Rwanda: Symbol of a Dark Continent

Rwanda: Symbol of a Dark Continent

“The Dark Continent”. The colonialists made this Africa’s tag while it laid subservient to their interests. Years after the last colonial flag was lowered, many Africans are yet to experience real freedom. Self-styled, faux messianic rulers continue to provide reasons to retain Africa’s degrading tag. Rwanda’s latest referendum aptly shows why Africa may still be the Dark Continent.

On December 18, 2015, almost 6.4 million Rwandans turned out to cast votes in a milestone referendum. The turnout represented 98.3% of the population of this small east-African nation. Interestingly, an overwhelming 98.3% of the voters supported the move to excise limits for the presidential role, effectively allowing their ruler to stay in office until 2034. At face value, the massive numbers mean that Rwandans love their president and want him to remain longer in office. However, this is Africa where numbers do not always tell the full truth.

Rwandan President Paul Kagame officially became president in 2000. However, unofficially, he has been a de facto leader since 1994 when his rebel forces assumed control of Kigali, the country’s capital. This was at the time of the infamous Rwandan genocide, which claimed over 800,000 lives. Kagame came in at a time in which his country needed rescuing. He was their messiah, the shiny knight riding at a gallop to rescue his people.

To be fair, Kagame’s credentials are quite impressive. Official data shows that the fortune of many Rwandans has improved in his presidency. Poverty levels have dipped to about 45%; life expectancy is now up to 63.5 years, and Rwanda is reputed to have the highest primary school enrollment rate in Africa (96.5%). Rwanda has also been adjudged the second easiest place to do business in Africa, after South Africa. Although foreign aid forms an important component of Rwanda’s budget, Kagame has outlined plans to move his country’s economy from agriculture to services.

The laurels above paint a picture of a country in good shape. However, this has come at an immoral price. Several human rights groups allege that Kagame, in line with the “despot’s rule”, crunches human rights for dessert. Dissenting opinion is not tolerated. Forced disappearances, imprisonments and murders are some of the crimes for which these groups have indicted the Rwandan strongman. The opposition is muzzled, effectively rendered powerless—in a supposed democracy.

In Rwanda’s version of democracy, the opposition Democratic Green Party claims it was not allowed to rally support against the referendum. How do you hold a referendum if no one is allowed to campaign for “No”? That effectively makes it an endorsement by rubber stamps, not a contest between two opposing groups. The overwhelming approval of Kagame’s elongation may be due to Rwandans essentially having just one choice.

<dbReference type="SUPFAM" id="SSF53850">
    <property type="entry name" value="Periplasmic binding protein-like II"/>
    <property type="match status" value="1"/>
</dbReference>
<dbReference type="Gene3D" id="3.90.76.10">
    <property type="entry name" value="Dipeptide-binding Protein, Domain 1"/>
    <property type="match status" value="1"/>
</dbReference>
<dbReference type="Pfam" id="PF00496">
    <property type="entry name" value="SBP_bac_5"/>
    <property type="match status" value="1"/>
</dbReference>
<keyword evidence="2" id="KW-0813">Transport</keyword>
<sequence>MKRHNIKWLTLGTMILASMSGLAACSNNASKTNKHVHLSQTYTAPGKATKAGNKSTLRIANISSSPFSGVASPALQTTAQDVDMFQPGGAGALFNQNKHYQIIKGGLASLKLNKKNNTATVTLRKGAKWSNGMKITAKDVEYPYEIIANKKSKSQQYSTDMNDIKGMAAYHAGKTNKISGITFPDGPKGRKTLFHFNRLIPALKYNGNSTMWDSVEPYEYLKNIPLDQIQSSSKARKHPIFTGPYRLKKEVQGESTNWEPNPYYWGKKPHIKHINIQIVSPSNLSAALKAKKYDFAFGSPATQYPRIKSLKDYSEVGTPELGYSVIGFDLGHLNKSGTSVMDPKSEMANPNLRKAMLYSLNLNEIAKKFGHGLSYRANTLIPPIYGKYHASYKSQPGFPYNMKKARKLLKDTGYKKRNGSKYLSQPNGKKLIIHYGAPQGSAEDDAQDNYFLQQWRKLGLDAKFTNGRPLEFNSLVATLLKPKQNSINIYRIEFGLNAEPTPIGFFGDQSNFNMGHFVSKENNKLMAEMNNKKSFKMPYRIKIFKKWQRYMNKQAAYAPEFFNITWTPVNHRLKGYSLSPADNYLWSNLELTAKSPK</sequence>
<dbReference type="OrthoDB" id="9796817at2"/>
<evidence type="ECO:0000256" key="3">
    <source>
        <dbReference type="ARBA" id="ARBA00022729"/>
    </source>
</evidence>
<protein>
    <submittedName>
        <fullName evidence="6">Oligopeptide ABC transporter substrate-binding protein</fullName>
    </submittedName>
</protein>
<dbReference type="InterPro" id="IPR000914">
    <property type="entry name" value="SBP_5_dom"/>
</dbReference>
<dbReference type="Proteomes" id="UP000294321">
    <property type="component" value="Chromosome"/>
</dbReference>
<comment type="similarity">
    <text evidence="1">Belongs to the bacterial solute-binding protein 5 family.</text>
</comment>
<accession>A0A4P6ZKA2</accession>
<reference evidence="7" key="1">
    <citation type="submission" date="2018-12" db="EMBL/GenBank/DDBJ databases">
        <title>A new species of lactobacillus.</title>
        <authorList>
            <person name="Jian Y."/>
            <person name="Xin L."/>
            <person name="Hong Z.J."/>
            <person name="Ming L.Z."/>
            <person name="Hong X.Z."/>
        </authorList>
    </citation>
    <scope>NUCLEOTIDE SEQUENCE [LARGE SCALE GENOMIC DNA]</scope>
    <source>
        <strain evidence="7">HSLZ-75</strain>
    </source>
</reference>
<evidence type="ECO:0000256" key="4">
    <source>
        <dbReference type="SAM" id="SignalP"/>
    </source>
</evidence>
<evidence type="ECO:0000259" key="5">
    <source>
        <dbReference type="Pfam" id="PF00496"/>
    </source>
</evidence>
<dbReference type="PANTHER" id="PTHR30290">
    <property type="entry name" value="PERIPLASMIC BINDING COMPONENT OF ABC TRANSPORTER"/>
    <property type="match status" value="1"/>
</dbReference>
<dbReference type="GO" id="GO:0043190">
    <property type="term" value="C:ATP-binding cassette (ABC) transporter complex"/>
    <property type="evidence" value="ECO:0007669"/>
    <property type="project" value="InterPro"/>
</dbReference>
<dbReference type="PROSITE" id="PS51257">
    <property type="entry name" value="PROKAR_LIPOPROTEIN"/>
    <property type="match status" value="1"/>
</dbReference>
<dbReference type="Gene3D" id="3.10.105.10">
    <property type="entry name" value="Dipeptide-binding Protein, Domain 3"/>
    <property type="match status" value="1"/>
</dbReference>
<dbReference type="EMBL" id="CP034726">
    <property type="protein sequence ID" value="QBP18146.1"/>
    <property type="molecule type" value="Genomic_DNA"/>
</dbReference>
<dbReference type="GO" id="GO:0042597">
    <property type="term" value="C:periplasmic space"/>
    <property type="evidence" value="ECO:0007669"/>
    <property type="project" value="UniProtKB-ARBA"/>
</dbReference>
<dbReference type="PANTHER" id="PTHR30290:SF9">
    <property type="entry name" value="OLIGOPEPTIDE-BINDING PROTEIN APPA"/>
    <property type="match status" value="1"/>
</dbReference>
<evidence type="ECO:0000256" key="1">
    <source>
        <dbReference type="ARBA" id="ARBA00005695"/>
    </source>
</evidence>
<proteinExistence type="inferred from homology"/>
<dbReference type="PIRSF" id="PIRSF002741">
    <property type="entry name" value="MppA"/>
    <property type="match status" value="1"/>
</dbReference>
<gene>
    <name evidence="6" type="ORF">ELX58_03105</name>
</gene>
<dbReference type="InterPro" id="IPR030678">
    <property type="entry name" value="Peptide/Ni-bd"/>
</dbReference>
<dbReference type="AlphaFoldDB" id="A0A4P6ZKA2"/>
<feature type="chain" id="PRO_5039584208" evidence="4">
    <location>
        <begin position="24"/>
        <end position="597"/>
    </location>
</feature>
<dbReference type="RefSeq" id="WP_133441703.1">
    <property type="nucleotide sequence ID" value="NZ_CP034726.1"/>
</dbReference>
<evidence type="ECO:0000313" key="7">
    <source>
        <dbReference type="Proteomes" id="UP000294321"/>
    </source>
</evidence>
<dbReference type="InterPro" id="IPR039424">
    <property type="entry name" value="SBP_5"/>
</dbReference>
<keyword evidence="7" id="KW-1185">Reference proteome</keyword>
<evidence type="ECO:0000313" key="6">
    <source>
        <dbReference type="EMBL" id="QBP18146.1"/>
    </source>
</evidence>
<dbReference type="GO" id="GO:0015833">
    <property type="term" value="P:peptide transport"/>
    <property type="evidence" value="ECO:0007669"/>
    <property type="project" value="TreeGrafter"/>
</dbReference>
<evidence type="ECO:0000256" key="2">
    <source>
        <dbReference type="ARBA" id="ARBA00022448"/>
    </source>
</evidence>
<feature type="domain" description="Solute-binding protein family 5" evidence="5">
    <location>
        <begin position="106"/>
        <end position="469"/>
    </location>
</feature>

Setting aside the speculation of probable causes, the Rwandan polity highlights a dark side of African leadership, or, dare I say, lack of leadership. Paul Kagame, at 56, is a toddler compared to Zimbabwe’s Robert Mugabe, who at 91, has clung to the reins of power since 1980. Africa appears the choice destination for rulers whose ultimate aim is to die in office. It is Africa’s millstone, weighing down on its neck—ruler-ship in place of leadership.

These sit-tight rulers have a common aura of “messianic sparkle” around them. They see themselves as the best thing that ever happened to their respective countries, the only ones fit to rule, divinely anointed to take their people to the Promised Land. Some, like Kagame and the late Gaddafi, succeed in fostering economic growth, while others, like Mugabe, succeed in wrecking their economies. So much for being messiahs!

Leadership experts agree that one hallmark of good leaders is their ability to mentor others to replace them. Leaders build leaders. Africa’s bottom-glued rulers fail to acknowledge this. When you feel that you are the ONLY ONE fit to govern, in a country of several millions, then even the famed Narcissus may likely lose to you in a ranking contest. If some persons feel you are the ONLY ONE fit to govern, then, those persons need a psychological evaluation.

While millions languish in poverty, African autocrats live in eternal fear of losing the mouth-watering perquisites of office. In doing so, they miss out on something bigger—statesmanship. It is not about claiming that the people want them to stay. Many times, creative chefs cook the popularity polls. With Africa’s high illiteracy level, the “people” may not even know what is best for them. Even if they want you, it is a “want”, not a “need”. The late Nelson Mandela could have stayed in office for much longer. He surely had the people’s support. Yet, after spending 27 years in prison, he stepped down after one tenure, not even two. That real statesman will always be respected.

The Rwandans have made a huge commitment to Paul Kagame. They should take it a step further by cloning him. Since he is the only fitting screw, clones will ensure that should he fail to live forever, an exact replica will be on hand to continue steering the ship. Since African despots usually do not have a credible succession plan, should they die, the instability from jostling for positions will cause chaos in their countries. Africa can chose to remain the Dark Continent, or choose something far better.

Image: Quote

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